The Story Behind The Story

As I’ve said before, I’m a better writer than I am a marketer.  That’s not to say I’m necessarily a brilliant writer, just that one skill outshines the other.

On the Timely Persuasion website, I periodically play around with “The Story” section at the top in an attempt to get the best mix of marketing bang plus factual synopsis.  At one point a few months ago I had a late night inspiration and tried a long, rambly, semi in-character and semi as-author version.  Days later I took it down and revised in a simpler direction.

In the interest of a complete permanent record, here’s that longer aborted version:

One early reviewer hit the nail on the head when they said the story of Timely Persuasion has “a premise that is very difficult to summarize in a review.”  That said, I’ll give it a shot below:

Timely Persuasion follows an anonymous music critic on a quest to save his sister from the relationship that ended her life. After a chance encounter at a bowling alley leaves him with the ability to travel in time, our hero uses his musical knowledge to “blink” through the years attempting to keep the couple apart by any means necessary. But is her husband Nelson really to blame?

Along the way he accidentally restructures his family tree, kick-starts his sagging love life, launches a new rock star, and crosses paths with the likes of Huey Lewis, Bob Dylan, Paul McCartney, and Billy Joel. Reliving past events through the eyes of his younger selves, he soon finds that correlation and causation are not always what they seem.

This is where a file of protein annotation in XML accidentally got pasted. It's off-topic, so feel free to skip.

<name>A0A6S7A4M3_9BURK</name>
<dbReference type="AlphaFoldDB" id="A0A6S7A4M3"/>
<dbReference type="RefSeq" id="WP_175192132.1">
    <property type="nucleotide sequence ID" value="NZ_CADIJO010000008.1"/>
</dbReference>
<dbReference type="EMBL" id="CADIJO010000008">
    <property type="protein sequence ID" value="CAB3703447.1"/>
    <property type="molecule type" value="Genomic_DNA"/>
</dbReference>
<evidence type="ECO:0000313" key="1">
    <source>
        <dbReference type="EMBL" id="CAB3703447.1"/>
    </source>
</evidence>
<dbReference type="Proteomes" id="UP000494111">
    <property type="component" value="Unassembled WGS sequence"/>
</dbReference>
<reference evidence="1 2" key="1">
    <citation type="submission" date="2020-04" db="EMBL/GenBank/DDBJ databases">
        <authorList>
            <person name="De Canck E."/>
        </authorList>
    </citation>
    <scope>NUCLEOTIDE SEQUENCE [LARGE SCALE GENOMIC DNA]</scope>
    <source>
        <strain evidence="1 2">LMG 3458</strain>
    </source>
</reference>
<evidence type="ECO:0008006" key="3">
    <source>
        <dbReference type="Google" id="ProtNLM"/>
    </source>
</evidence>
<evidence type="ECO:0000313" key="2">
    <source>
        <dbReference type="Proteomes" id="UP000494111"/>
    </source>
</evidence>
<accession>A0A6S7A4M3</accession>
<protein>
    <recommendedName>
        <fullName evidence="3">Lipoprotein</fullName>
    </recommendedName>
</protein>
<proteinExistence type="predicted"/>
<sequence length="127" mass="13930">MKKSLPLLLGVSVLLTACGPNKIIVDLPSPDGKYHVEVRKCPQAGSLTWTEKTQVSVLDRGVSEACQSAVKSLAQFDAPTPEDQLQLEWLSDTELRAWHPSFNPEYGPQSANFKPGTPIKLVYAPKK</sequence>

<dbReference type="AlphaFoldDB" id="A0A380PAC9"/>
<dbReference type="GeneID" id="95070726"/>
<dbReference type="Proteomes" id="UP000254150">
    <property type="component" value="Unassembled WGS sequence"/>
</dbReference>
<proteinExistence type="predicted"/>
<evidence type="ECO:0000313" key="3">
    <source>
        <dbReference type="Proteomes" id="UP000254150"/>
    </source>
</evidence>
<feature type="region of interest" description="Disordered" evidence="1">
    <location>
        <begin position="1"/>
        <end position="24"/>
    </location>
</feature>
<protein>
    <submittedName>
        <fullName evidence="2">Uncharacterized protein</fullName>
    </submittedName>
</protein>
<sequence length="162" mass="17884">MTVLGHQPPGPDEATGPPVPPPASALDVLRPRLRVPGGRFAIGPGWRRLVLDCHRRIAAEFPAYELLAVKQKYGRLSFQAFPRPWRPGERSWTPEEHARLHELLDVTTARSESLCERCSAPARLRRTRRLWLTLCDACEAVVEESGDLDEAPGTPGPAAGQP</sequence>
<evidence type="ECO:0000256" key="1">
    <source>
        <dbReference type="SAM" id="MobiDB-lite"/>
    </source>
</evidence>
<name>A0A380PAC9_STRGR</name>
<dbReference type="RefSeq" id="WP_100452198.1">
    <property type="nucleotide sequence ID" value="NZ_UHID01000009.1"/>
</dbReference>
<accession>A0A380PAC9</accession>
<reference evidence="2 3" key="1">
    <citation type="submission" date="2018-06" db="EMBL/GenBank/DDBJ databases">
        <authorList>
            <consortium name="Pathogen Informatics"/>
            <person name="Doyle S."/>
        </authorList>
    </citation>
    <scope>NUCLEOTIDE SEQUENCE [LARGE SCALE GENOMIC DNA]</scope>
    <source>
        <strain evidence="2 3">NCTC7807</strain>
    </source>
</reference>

This story of death, life, love, and rock and roll defies genre conventions while paying tribute to the classic time travel tales that came before it. Fans of Quantum Leap or Back To The Future will love Timely Persuasion.

Another reviewer read a version of the above synopsis and had this to say:

“To be blunt, Timely Persuasion‘s misleading plot blurb makes a fun novel sound absolutely cheesy. Happily, Timely Persuasion absolutely does not go down this road [and] ends up being much more enjoyable than the the above description had led me to expect.”

So we’ve learned that I’m a better author than I am a marketer.  Let’s try this synopsis thing again:

Theorizing that his sister’s death was the fault of her husband, an anonymous music critic drank too much at a bowling alley….and vanished.

He awoke to find himself trapped in the past, facing mirror images that omit him and driven by a guilty conscience to change history for the better.

His only guides on this journey are song lyrics, cryptic messages linking past and future that only he can see and hear.